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> Home > Articles by Tina Allen > Infant Stimulation

Infant Stimulation

by Tina Allen, LMT, CPMMT, CPMT, CIMT
Updated April 2016

Many parents want to find ways to help stimulate their baby and what better way than through play time together. For babies, playing stimulates their senses, and helps them to learn. Playing with your baby, also known as infant stimulation, can include activities that stimulate your baby’s senses.

From birth through the first few months, babies thrive on infant stimulation. Visual stimulation, tactile stimulation and auditory stimulation can play big roles in your interactive time together. Infant stimulation can also help improve your baby’s curiosity, attention span, memory, and nervous system development. In addition, many babies who receive appropriate stimulation reach developmental milestones faster and have better muscle coordination.



Babies love repetition and will begin to mimic facial gestures we make. When you place your face directly in front of baby’s this can provide visual stimulation, entertainment and socialization skills for your little one. Couple this visual interaction with sounds, and you also trigger important auditory stimulation. Try singing, humming or even telling a little story. You can say something you are familiar or make something up as you go. Your baby won’t even mind if the words don’t make sense, as long as you continue to speak, or sing, in a loving tone your baby will listen intently.

Touch can be one of the best ways to stimulate your baby. It provides contact, reassurance and relaxation. The important sense of touch can be stimulated through play and close contact. By playing with baby's hands and fingers you can stimulate your baby's tactile senses. Also by allowing your baby to grasp your fingers, you continue this interaction and help to engage baby in this tactile learning process.

You may also continue this interactive play by using gentle movements to stimulate many senses at one time. First try laying your baby down on a soft blanket, and while singing, help your little one to gently cross arms and then open them. Next try this with the legs and continue singing or humming to stimulate both auditory and tactile senses at the same time. You can create visual stimulation by being expressive with your face, and making eye contact, while you engage in this playtime activity.

Consider also the confinement of being in a diaper the majority of the time. To help improve baby’s tactile input, you may try some activities that allow you to spend time together and don’t require baby to wear their diaper. Infant Massage may be one of these important activities. During massage time, your baby is free to explore without their diaper and you provide stimulation through touch, sight, sound and smell. By warming oil in your hands your baby begins to listen to the swishing sounds, see your hands moving, smell your scent and any the oil may have, and learn what is happening next.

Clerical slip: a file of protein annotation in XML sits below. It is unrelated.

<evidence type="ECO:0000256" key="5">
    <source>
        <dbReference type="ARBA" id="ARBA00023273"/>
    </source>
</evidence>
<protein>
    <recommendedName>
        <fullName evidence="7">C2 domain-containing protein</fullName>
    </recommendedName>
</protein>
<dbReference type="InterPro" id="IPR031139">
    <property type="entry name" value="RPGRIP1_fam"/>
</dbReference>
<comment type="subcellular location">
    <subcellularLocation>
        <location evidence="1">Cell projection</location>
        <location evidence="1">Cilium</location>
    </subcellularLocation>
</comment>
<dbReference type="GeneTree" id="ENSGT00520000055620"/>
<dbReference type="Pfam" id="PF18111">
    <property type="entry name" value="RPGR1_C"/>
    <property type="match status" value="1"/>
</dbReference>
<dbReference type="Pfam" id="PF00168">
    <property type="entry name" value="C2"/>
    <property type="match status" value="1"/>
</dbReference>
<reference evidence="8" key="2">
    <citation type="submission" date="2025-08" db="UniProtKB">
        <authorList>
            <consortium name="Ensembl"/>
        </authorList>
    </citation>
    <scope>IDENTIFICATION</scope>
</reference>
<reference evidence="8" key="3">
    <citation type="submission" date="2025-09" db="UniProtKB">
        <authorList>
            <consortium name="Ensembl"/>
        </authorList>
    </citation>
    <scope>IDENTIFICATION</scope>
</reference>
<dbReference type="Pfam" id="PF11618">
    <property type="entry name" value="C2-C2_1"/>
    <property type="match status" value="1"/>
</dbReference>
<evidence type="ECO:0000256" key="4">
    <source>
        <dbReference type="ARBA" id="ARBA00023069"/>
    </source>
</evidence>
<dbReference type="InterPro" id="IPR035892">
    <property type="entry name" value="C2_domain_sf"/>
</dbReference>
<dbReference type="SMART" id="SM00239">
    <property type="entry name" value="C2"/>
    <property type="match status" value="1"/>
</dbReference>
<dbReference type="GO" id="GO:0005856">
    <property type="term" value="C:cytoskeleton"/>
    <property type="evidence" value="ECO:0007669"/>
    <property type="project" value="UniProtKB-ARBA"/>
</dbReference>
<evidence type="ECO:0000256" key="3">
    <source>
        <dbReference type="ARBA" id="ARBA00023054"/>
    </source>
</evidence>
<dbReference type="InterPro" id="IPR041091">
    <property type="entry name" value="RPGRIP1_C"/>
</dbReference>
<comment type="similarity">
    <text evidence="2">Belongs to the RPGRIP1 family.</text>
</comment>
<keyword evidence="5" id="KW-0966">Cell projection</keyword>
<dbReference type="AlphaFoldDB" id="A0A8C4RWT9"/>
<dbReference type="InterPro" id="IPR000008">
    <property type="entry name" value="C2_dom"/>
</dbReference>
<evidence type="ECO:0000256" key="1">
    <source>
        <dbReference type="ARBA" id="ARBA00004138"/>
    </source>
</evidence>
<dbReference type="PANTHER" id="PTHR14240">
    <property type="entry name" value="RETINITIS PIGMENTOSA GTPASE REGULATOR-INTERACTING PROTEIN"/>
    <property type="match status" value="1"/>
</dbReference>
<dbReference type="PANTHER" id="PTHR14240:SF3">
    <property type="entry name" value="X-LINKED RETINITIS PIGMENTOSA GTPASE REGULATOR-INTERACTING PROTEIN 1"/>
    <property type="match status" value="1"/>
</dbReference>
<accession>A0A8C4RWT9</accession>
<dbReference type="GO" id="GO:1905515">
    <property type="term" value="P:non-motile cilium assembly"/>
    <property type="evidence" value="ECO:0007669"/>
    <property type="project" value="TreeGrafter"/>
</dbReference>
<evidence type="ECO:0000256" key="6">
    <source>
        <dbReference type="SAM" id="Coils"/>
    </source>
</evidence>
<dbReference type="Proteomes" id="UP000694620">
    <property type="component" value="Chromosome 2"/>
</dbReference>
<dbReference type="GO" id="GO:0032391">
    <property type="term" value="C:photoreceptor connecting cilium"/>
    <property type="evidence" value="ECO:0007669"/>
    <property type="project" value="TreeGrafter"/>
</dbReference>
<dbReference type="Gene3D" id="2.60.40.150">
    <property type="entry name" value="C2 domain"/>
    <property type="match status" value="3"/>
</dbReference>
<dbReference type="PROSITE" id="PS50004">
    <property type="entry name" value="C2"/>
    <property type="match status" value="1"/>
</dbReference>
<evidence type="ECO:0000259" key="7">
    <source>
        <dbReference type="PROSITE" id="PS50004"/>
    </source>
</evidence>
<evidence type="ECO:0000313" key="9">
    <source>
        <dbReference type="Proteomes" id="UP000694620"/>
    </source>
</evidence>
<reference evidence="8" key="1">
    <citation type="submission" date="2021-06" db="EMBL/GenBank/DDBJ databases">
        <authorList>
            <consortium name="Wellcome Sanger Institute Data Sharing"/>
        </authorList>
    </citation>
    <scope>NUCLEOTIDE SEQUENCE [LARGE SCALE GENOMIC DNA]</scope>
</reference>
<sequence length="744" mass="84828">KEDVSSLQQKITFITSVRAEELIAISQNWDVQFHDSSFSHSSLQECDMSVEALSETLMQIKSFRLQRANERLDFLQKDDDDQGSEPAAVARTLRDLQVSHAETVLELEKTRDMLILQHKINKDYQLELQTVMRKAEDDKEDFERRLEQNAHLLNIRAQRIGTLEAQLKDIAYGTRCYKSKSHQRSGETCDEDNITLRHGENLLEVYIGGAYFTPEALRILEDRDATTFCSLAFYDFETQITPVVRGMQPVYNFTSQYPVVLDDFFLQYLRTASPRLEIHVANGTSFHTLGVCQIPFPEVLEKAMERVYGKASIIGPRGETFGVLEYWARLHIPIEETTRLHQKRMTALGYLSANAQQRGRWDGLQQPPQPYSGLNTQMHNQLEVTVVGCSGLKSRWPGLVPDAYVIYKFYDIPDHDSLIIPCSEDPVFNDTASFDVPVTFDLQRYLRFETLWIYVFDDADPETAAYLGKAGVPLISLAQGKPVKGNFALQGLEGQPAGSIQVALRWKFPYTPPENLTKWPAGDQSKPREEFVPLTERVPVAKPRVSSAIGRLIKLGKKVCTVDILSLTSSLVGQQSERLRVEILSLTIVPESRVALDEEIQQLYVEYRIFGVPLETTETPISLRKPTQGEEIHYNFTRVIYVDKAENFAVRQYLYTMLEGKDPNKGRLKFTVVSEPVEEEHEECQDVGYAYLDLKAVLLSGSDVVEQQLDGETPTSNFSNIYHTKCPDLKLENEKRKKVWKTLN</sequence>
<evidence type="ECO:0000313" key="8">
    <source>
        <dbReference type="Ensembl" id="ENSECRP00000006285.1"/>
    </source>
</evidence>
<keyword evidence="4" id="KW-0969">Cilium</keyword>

Begin massage when you are calm and relaxed. Start by asking baby’s permission and then resting your warmed hands on baby’s legs and feet. Begin with gentle stroking down baby’s legs to their little feet, then hug each toe with your fingers and kiss the bottom of the feet. All the time making eye contact and speaking lovingly to your baby. If your baby is enjoying this time together, continue on by stroking down the chest and over the tummy. If you want to spend a little more time on the tummy, you can massage in a large circle only moving in a clockwise direction. Then move on to the arms. Again on the arms, stroke down the arm towards the hands, hug each finger and kiss the palms. Then while hugging your little one you can stroke their back.

Together you will learn what activities you both enjoy and how best to stimulate your ever growing and developing baby!


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Specially trained Certified Infant Massage Teachers (CIMTs)

Infant Massage Accredited CertificationThrough working as a Certified Infant Massage Teacher you have the special opportunity to impact an infant and their family for a lifetime.

This professional training is for those interested in working with families by becoming a Certified Infant Massage Teacher (CIMT®). A CIMT® is not only an instructor, but also an educator who teaches the art of infant massage to parents or caregivers in the presence of their babies.

For more information visit Comprehensive Infant Massage Teacher Training Course (CIMT)


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